Luke 10:13-16 contains a difficult passage. If the people of Sodom, Tyre, and Sidon would have seen these miracles and repented, then why didn’t God do miracles in those cities?
13 “Woe to yous, Chorazin! Woe to yous Bethsaida, for if the mighty miracles had been done in Tyre and Sidon which have been done in youp, they would have repented a long time ago, sitting in sackcloth and ashes.
[So the question arises, if the people of Sodom, Tyre, and Sidon would have seen these miracles and repented, then why didn’t God do miracles in those cities? The timing would not have been right, for Jesus was born at the perfect time (Romans 5:6, 1 Timothy 2:6, and Galatians 4:4). If Jesus would have come to Sodom and done these miracles, then He would have come too early. There needed to be an Abraham, Isaac, and Jacob as well as a King David, a virgin Mary, and the correct cultural and governmental situation. Nonetheless, Sodom had the witness of Abraham, Lot, and Melchizedek (Genesis 14:1-24). Tyre had the witness of King David (2 Samuel 5:11 and the prophesies of Ezekiel 26). Sidon had the testimony of Isaiah (Isaiah 23) and Jeremiah (Jeremiah 27). So, we do find it taught that there are degrees of punishment. The more the light, if rejected, the greater the punishment. See Romans 2:5, Revelation 9:21. Lightfoot writes on Galatians 4:4: “It was ‘the fulness of time.’ First: in reference to the giver. The moment had arrived which God had ordained from the beginning and foretold by His prophets for Messiah’s coming. This is implied in the comparison ‘the time appointed of the Father.’ Secondly: In reference to the recipient. The gospel was withheld until the world had arrived at mature age; law had worked out its educational purpose and now was superseded. This educational work had been twofold: 1. Negative: It was the purpose of all law, but especially of the Mosaic law, to deepen the conviction of sin and thus to show the inability of all existing systems to bring men near to God This idea which is so prominent in the Epistle to the Romans appears in the context here, vers. 19, 21. 2. Positive: The comparison of the child implies more than a negative effect. A moral and spiritual expansion, which rendered the world more capable of apprehending the gospel than it would have been at an earlier age, must be assumed, corresponding to the growth of the individual; since otherwise the metaphor would be robbed of more than half its meaning.—The primary reference in all this is plainly to the Mosaic law; but the whole context shows that the Gentile converts of Galatia are also included, and that they too are regarded as having undergone an elementary discipline, up to a certain point analogous to that of the Jew].”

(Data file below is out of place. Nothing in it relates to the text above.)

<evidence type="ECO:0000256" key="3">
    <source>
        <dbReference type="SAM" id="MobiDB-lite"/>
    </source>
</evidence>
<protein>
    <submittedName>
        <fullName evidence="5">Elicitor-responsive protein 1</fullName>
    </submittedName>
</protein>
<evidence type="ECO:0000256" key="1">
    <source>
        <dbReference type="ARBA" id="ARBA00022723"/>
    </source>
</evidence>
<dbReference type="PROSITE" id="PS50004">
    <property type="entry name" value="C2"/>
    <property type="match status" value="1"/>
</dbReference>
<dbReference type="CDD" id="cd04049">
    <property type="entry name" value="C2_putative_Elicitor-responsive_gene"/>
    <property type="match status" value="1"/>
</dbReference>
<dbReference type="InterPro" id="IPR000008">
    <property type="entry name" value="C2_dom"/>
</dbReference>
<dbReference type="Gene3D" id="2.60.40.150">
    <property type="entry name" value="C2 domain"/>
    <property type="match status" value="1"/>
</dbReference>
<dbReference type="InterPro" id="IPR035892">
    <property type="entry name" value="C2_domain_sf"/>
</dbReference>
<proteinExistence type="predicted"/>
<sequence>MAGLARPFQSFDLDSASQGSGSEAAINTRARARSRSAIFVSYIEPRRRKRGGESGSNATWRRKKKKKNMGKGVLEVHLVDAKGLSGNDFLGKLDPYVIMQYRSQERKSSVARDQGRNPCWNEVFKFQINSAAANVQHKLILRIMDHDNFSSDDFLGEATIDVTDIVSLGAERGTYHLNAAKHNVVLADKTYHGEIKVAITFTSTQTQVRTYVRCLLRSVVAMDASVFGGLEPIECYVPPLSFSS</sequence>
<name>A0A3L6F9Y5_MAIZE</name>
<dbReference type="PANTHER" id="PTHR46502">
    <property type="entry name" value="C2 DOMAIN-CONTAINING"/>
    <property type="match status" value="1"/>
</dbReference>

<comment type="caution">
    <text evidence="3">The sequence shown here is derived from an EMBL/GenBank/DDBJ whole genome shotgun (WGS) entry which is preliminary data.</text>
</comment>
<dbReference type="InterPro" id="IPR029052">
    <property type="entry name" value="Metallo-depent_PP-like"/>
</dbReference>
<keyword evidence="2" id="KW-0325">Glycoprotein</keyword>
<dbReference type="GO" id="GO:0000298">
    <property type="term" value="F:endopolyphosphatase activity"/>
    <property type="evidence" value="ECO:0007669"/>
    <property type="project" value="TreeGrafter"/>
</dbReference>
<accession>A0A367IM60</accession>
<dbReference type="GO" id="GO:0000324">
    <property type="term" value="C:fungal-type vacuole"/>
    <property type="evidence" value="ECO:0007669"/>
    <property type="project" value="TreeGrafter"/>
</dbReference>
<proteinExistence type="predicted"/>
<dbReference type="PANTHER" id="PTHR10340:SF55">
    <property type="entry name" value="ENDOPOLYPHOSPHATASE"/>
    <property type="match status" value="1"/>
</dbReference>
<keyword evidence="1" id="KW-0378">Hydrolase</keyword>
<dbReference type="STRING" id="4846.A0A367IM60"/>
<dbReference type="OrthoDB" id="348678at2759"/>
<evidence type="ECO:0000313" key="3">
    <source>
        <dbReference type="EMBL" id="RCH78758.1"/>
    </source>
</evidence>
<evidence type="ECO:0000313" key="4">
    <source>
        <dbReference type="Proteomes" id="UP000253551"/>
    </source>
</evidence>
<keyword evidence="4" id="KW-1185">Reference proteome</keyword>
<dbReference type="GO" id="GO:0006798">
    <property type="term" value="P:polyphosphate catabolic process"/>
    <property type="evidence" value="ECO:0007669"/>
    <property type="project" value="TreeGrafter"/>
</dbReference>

14 “Moreover, it will be more tolerable for Tyre and Sidon at the judgment than for youp.
15 “And yous Capernaum, who are exalted to heaven, yous will be thrown down to Hades.
[Exalted to heaven because the rather longtime ministry of Jesus and all the miracles. They had no excuse].
16 “He, who hears youp, hears me. He, who despises youp, despises me. He, who despises me, despises him who sent me.”
[The Greek word for despise is ἀθετέω athetéō (G114). It means to set aside in different contexts. Here it is the idea of to reject, refuse, slight (Thayers). The motivation for despising and rejecting is hate. What do these people hate? Why do they hate? See John 3:18-21 and John 7:7. Every person must come to a conclusion about Jesus Christ—either to love Him and join Him through faith (Acts 2:41) or reject/refuse Him and stay under God’s wrath. See John 10:20, John 8:43-48, John 3:36, and Romans 2:25].